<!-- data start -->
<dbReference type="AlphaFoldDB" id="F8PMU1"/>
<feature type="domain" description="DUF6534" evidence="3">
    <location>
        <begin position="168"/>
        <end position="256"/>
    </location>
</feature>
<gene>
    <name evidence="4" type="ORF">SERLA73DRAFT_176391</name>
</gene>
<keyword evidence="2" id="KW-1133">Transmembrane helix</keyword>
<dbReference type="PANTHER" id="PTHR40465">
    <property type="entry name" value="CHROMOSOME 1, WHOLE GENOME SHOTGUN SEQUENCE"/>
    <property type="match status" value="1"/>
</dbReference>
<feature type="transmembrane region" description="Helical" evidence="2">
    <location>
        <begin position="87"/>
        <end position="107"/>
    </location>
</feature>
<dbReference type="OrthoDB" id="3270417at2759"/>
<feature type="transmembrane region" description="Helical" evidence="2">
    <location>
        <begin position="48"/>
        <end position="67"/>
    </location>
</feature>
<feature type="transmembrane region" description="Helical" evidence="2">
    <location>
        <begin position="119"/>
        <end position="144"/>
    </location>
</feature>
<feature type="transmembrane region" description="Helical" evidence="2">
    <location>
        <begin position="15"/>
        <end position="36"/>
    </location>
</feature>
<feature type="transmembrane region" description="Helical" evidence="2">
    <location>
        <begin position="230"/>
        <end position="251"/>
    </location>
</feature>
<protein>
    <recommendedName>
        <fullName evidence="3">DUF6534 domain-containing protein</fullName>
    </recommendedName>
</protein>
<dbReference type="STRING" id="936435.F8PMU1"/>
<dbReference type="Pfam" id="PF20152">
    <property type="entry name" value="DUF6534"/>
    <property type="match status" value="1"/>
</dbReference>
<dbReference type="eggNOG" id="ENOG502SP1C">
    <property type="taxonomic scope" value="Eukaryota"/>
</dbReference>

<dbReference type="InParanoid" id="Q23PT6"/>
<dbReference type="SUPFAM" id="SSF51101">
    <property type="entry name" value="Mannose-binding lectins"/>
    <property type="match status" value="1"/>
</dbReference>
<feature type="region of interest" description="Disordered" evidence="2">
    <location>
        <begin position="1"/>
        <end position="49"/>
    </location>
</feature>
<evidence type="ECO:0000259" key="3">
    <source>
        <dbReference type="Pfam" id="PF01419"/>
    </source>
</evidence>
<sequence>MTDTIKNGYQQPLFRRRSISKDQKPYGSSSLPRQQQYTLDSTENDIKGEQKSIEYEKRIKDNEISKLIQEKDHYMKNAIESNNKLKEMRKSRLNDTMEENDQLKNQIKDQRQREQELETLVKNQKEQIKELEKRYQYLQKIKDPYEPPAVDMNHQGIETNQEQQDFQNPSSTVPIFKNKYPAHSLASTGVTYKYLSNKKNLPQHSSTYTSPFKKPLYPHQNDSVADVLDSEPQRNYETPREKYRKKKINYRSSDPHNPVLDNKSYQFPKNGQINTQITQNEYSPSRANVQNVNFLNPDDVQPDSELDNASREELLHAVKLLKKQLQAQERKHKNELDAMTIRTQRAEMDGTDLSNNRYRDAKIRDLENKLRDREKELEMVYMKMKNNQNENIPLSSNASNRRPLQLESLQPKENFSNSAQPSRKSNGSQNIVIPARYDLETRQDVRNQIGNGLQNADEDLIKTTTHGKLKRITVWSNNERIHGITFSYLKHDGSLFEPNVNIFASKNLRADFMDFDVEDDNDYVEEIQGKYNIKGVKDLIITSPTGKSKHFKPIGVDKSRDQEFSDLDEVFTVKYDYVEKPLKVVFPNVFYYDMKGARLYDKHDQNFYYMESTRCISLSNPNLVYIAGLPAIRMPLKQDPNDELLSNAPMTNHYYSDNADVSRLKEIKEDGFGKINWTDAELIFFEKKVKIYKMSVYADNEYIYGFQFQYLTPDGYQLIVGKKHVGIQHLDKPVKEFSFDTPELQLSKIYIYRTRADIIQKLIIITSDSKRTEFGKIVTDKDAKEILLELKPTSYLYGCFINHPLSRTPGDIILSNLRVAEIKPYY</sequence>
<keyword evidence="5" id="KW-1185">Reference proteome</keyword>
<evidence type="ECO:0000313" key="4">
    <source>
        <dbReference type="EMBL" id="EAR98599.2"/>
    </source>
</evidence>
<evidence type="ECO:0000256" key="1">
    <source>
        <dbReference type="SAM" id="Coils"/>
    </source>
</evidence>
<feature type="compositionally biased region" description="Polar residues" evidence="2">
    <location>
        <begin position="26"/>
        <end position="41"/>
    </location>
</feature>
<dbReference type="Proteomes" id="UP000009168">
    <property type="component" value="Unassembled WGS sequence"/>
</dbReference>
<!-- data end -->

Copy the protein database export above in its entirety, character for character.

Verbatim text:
<dbReference type="AlphaFoldDB" id="F8PMU1"/>
<feature type="domain" description="DUF6534" evidence="3">
    <location>
        <begin position="168"/>
        <end position="256"/>
    </location>
</feature>
<gene>
    <name evidence="4" type="ORF">SERLA73DRAFT_176391</name>
</gene>
<keyword evidence="2" id="KW-1133">Transmembrane helix</keyword>
<dbReference type="PANTHER" id="PTHR40465">
    <property type="entry name" value="CHROMOSOME 1, WHOLE GENOME SHOTGUN SEQUENCE"/>
    <property type="match status" value="1"/>
</dbReference>
<feature type="transmembrane region" description="Helical" evidence="2">
    <location>
        <begin position="87"/>
        <end position="107"/>
    </location>
</feature>
<dbReference type="OrthoDB" id="3270417at2759"/>
<feature type="transmembrane region" description="Helical" evidence="2">
    <location>
        <begin position="48"/>
        <end position="67"/>
    </location>
</feature>
<feature type="transmembrane region" description="Helical" evidence="2">
    <location>
        <begin position="119"/>
        <end position="144"/>
    </location>
</feature>
<feature type="transmembrane region" description="Helical" evidence="2">
    <location>
        <begin position="15"/>
        <end position="36"/>
    </location>
</feature>
<feature type="transmembrane region" description="Helical" evidence="2">
    <location>
        <begin position="230"/>
        <end position="251"/>
    </location>
</feature>
<protein>
    <recommendedName>
        <fullName evidence="3">DUF6534 domain-containing protein</fullName>
    </recommendedName>
</protein>
<dbReference type="STRING" id="936435.F8PMU1"/>
<dbReference type="Pfam" id="PF20152">
    <property type="entry name" value="DUF6534"/>
    <property type="match status" value="1"/>
</dbReference>
<dbReference type="eggNOG" id="ENOG502SP1C">
    <property type="taxonomic scope" value="Eukaryota"/>
</dbReference>

<dbReference type="InParanoid" id="Q23PT6"/>
<dbReference type="SUPFAM" id="SSF51101">
    <property type="entry name" value="Mannose-binding lectins"/>
    <property type="match status" value="1"/>
</dbReference>
<feature type="region of interest" description="Disordered" evidence="2">
    <location>
        <begin position="1"/>
        <end position="49"/>
    </location>
</feature>
<evidence type="ECO:0000259" key="3">
    <source>
        <dbReference type="Pfam" id="PF01419"/>
    </source>
</evidence>
<sequence>MTDTIKNGYQQPLFRRRSISKDQKPYGSSSLPRQQQYTLDSTENDIKGEQKSIEYEKRIKDNEISKLIQEKDHYMKNAIESNNKLKEMRKSRLNDTMEENDQLKNQIKDQRQREQELETLVKNQKEQIKELEKRYQYLQKIKDPYEPPAVDMNHQGIETNQEQQDFQNPSSTVPIFKNKYPAHSLASTGVTYKYLSNKKNLPQHSSTYTSPFKKPLYPHQNDSVADVLDSEPQRNYETPREKYRKKKINYRSSDPHNPVLDNKSYQFPKNGQINTQITQNEYSPSRANVQNVNFLNPDDVQPDSELDNASREELLHAVKLLKKQLQAQERKHKNELDAMTIRTQRAEMDGTDLSNNRYRDAKIRDLENKLRDREKELEMVYMKMKNNQNENIPLSSNASNRRPLQLESLQPKENFSNSAQPSRKSNGSQNIVIPARYDLETRQDVRNQIGNGLQNADEDLIKTTTHGKLKRITVWSNNERIHGITFSYLKHDGSLFEPNVNIFASKNLRADFMDFDVEDDNDYVEEIQGKYNIKGVKDLIITSPTGKSKHFKPIGVDKSRDQEFSDLDEVFTVKYDYVEKPLKVVFPNVFYYDMKGARLYDKHDQNFYYMESTRCISLSNPNLVYIAGLPAIRMPLKQDPNDELLSNAPMTNHYYSDNADVSRLKEIKEDGFGKINWTDAELIFFEKKVKIYKMSVYADNEYIYGFQFQYLTPDGYQLIVGKKHVGIQHLDKPVKEFSFDTPELQLSKIYIYRTRADIIQKLIIITSDSKRTEFGKIVTDKDAKEILLELKPTSYLYGCFINHPLSRTPGDIILSNLRVAEIKPYY</sequence>
<keyword evidence="5" id="KW-1185">Reference proteome</keyword>
<evidence type="ECO:0000313" key="4">
    <source>
        <dbReference type="EMBL" id="EAR98599.2"/>
    </source>
</evidence>
<evidence type="ECO:0000256" key="1">
    <source>
        <dbReference type="SAM" id="Coils"/>
    </source>
</evidence>
<feature type="compositionally biased region" description="Polar residues" evidence="2">
    <location>
        <begin position="26"/>
        <end position="41"/>
    </location>
</feature>
<dbReference type="Proteomes" id="UP000009168">
    <property type="component" value="Unassembled WGS sequence"/>
</dbReference>